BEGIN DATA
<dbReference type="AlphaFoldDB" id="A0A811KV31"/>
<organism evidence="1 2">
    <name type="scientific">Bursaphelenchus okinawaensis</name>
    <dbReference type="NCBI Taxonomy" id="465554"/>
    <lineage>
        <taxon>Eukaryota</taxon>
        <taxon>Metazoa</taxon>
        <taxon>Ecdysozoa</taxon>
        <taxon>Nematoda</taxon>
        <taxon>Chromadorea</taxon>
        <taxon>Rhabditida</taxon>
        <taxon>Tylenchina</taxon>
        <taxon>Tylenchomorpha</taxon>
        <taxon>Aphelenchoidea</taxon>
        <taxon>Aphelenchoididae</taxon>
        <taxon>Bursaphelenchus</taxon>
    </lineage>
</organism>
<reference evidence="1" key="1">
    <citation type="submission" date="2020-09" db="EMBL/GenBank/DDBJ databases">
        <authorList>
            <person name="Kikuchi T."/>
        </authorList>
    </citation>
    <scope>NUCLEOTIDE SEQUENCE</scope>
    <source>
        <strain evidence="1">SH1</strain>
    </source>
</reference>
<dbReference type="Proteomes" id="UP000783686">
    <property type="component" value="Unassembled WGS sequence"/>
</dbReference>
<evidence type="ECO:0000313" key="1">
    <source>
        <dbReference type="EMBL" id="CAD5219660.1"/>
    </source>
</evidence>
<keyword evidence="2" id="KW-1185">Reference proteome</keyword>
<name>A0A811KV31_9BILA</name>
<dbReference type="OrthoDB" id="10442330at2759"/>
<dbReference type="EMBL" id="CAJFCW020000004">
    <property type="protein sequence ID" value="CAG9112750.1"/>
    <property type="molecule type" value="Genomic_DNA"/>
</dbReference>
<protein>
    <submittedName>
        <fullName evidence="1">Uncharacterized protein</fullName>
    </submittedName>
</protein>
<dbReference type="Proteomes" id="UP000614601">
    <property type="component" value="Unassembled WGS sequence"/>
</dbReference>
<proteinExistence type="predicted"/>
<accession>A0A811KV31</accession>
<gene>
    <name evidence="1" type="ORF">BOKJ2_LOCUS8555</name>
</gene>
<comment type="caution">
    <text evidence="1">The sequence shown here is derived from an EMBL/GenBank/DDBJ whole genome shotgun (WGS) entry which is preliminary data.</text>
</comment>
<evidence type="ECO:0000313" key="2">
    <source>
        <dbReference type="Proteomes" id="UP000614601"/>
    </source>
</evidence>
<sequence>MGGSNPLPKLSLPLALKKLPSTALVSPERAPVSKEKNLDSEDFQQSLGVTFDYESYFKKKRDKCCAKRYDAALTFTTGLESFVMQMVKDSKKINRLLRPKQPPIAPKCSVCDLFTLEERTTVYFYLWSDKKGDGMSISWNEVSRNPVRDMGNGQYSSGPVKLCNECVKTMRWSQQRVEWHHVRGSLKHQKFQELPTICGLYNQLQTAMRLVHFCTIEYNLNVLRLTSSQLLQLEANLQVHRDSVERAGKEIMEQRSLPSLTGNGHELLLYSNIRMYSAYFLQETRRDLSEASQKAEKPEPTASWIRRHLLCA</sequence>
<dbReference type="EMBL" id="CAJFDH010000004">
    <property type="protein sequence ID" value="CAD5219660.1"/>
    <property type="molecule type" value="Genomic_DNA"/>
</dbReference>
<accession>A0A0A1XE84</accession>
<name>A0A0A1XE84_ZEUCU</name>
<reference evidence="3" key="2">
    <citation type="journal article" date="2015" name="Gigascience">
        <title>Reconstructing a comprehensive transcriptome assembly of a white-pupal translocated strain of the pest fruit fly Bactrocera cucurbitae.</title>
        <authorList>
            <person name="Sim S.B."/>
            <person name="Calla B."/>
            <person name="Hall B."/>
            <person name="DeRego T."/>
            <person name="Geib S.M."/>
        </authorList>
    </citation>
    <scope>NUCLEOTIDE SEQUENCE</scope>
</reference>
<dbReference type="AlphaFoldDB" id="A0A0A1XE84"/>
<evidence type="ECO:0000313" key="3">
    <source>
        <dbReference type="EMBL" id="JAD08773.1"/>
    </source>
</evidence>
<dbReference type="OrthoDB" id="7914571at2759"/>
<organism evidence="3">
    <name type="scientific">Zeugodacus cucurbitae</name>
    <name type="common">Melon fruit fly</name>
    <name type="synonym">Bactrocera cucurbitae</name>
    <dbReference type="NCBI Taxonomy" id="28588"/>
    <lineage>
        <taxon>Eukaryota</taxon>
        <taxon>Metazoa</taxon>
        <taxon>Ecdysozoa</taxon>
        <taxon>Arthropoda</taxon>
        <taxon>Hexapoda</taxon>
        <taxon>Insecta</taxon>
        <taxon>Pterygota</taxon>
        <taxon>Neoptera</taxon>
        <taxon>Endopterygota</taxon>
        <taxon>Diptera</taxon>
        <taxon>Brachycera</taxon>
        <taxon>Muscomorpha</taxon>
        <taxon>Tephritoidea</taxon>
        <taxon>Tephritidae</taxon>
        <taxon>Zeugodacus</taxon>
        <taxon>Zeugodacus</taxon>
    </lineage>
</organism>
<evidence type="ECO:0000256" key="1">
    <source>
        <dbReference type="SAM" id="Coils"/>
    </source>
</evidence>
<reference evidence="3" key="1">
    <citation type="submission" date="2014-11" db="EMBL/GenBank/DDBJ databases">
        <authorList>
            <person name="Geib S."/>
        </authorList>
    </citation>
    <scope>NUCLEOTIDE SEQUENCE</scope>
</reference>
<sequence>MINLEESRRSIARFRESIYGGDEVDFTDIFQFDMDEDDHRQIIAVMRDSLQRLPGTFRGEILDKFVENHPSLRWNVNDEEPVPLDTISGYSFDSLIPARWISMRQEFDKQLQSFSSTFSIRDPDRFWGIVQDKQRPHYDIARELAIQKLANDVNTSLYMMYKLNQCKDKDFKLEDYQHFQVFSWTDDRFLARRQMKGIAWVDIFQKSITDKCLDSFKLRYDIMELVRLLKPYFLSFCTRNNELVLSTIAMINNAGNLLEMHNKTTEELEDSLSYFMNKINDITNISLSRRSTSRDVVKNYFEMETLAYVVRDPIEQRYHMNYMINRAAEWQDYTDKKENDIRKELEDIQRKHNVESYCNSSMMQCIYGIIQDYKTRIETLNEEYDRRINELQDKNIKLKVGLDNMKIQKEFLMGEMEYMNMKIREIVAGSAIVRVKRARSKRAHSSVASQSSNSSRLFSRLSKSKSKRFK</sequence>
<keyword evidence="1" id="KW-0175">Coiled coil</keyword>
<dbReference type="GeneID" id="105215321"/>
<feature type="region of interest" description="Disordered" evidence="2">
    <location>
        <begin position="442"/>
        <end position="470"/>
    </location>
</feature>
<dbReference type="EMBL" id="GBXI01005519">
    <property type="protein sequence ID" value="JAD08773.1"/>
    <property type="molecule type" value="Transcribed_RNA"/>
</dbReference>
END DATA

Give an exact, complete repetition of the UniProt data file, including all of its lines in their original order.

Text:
<dbReference type="AlphaFoldDB" id="A0A811KV31"/>
<organism evidence="1 2">
    <name type="scientific">Bursaphelenchus okinawaensis</name>
    <dbReference type="NCBI Taxonomy" id="465554"/>
    <lineage>
        <taxon>Eukaryota</taxon>
        <taxon>Metazoa</taxon>
        <taxon>Ecdysozoa</taxon>
        <taxon>Nematoda</taxon>
        <taxon>Chromadorea</taxon>
        <taxon>Rhabditida</taxon>
        <taxon>Tylenchina</taxon>
        <taxon>Tylenchomorpha</taxon>
        <taxon>Aphelenchoidea</taxon>
        <taxon>Aphelenchoididae</taxon>
        <taxon>Bursaphelenchus</taxon>
    </lineage>
</organism>
<reference evidence="1" key="1">
    <citation type="submission" date="2020-09" db="EMBL/GenBank/DDBJ databases">
        <authorList>
            <person name="Kikuchi T."/>
        </authorList>
    </citation>
    <scope>NUCLEOTIDE SEQUENCE</scope>
    <source>
        <strain evidence="1">SH1</strain>
    </source>
</reference>
<dbReference type="Proteomes" id="UP000783686">
    <property type="component" value="Unassembled WGS sequence"/>
</dbReference>
<evidence type="ECO:0000313" key="1">
    <source>
        <dbReference type="EMBL" id="CAD5219660.1"/>
    </source>
</evidence>
<keyword evidence="2" id="KW-1185">Reference proteome</keyword>
<name>A0A811KV31_9BILA</name>
<dbReference type="OrthoDB" id="10442330at2759"/>
<dbReference type="EMBL" id="CAJFCW020000004">
    <property type="protein sequence ID" value="CAG9112750.1"/>
    <property type="molecule type" value="Genomic_DNA"/>
</dbReference>
<protein>
    <submittedName>
        <fullName evidence="1">Uncharacterized protein</fullName>
    </submittedName>
</protein>
<dbReference type="Proteomes" id="UP000614601">
    <property type="component" value="Unassembled WGS sequence"/>
</dbReference>
<proteinExistence type="predicted"/>
<accession>A0A811KV31</accession>
<gene>
    <name evidence="1" type="ORF">BOKJ2_LOCUS8555</name>
</gene>
<comment type="caution">
    <text evidence="1">The sequence shown here is derived from an EMBL/GenBank/DDBJ whole genome shotgun (WGS) entry which is preliminary data.</text>
</comment>
<evidence type="ECO:0000313" key="2">
    <source>
        <dbReference type="Proteomes" id="UP000614601"/>
    </source>
</evidence>
<sequence>MGGSNPLPKLSLPLALKKLPSTALVSPERAPVSKEKNLDSEDFQQSLGVTFDYESYFKKKRDKCCAKRYDAALTFTTGLESFVMQMVKDSKKINRLLRPKQPPIAPKCSVCDLFTLEERTTVYFYLWSDKKGDGMSISWNEVSRNPVRDMGNGQYSSGPVKLCNECVKTMRWSQQRVEWHHVRGSLKHQKFQELPTICGLYNQLQTAMRLVHFCTIEYNLNVLRLTSSQLLQLEANLQVHRDSVERAGKEIMEQRSLPSLTGNGHELLLYSNIRMYSAYFLQETRRDLSEASQKAEKPEPTASWIRRHLLCA</sequence>
<dbReference type="EMBL" id="CAJFDH010000004">
    <property type="protein sequence ID" value="CAD5219660.1"/>
    <property type="molecule type" value="Genomic_DNA"/>
</dbReference>
<accession>A0A0A1XE84</accession>
<name>A0A0A1XE84_ZEUCU</name>
<reference evidence="3" key="2">
    <citation type="journal article" date="2015" name="Gigascience">
        <title>Reconstructing a comprehensive transcriptome assembly of a white-pupal translocated strain of the pest fruit fly Bactrocera cucurbitae.</title>
        <authorList>
            <person name="Sim S.B."/>
            <person name="Calla B."/>
            <person name="Hall B."/>
            <person name="DeRego T."/>
            <person name="Geib S.M."/>
        </authorList>
    </citation>
    <scope>NUCLEOTIDE SEQUENCE</scope>
</reference>
<dbReference type="AlphaFoldDB" id="A0A0A1XE84"/>
<evidence type="ECO:0000313" key="3">
    <source>
        <dbReference type="EMBL" id="JAD08773.1"/>
    </source>
</evidence>
<dbReference type="OrthoDB" id="7914571at2759"/>
<organism evidence="3">
    <name type="scientific">Zeugodacus cucurbitae</name>
    <name type="common">Melon fruit fly</name>
    <name type="synonym">Bactrocera cucurbitae</name>
    <dbReference type="NCBI Taxonomy" id="28588"/>
    <lineage>
        <taxon>Eukaryota</taxon>
        <taxon>Metazoa</taxon>
        <taxon>Ecdysozoa</taxon>
        <taxon>Arthropoda</taxon>
        <taxon>Hexapoda</taxon>
        <taxon>Insecta</taxon>
        <taxon>Pterygota</taxon>
        <taxon>Neoptera</taxon>
        <taxon>Endopterygota</taxon>
        <taxon>Diptera</taxon>
        <taxon>Brachycera</taxon>
        <taxon>Muscomorpha</taxon>
        <taxon>Tephritoidea</taxon>
        <taxon>Tephritidae</taxon>
        <taxon>Zeugodacus</taxon>
        <taxon>Zeugodacus</taxon>
    </lineage>
</organism>
<evidence type="ECO:0000256" key="1">
    <source>
        <dbReference type="SAM" id="Coils"/>
    </source>
</evidence>
<reference evidence="3" key="1">
    <citation type="submission" date="2014-11" db="EMBL/GenBank/DDBJ databases">
        <authorList>
            <person name="Geib S."/>
        </authorList>
    </citation>
    <scope>NUCLEOTIDE SEQUENCE</scope>
</reference>
<sequence>MINLEESRRSIARFRESIYGGDEVDFTDIFQFDMDEDDHRQIIAVMRDSLQRLPGTFRGEILDKFVENHPSLRWNVNDEEPVPLDTISGYSFDSLIPARWISMRQEFDKQLQSFSSTFSIRDPDRFWGIVQDKQRPHYDIARELAIQKLANDVNTSLYMMYKLNQCKDKDFKLEDYQHFQVFSWTDDRFLARRQMKGIAWVDIFQKSITDKCLDSFKLRYDIMELVRLLKPYFLSFCTRNNELVLSTIAMINNAGNLLEMHNKTTEELEDSLSYFMNKINDITNISLSRRSTSRDVVKNYFEMETLAYVVRDPIEQRYHMNYMINRAAEWQDYTDKKENDIRKELEDIQRKHNVESYCNSSMMQCIYGIIQDYKTRIETLNEEYDRRINELQDKNIKLKVGLDNMKIQKEFLMGEMEYMNMKIREIVAGSAIVRVKRARSKRAHSSVASQSSNSSRLFSRLSKSKSKRFK</sequence>
<keyword evidence="1" id="KW-0175">Coiled coil</keyword>
<dbReference type="GeneID" id="105215321"/>
<feature type="region of interest" description="Disordered" evidence="2">
    <location>
        <begin position="442"/>
        <end position="470"/>
    </location>
</feature>
<dbReference type="EMBL" id="GBXI01005519">
    <property type="protein sequence ID" value="JAD08773.1"/>
    <property type="molecule type" value="Transcribed_RNA"/>
</dbReference>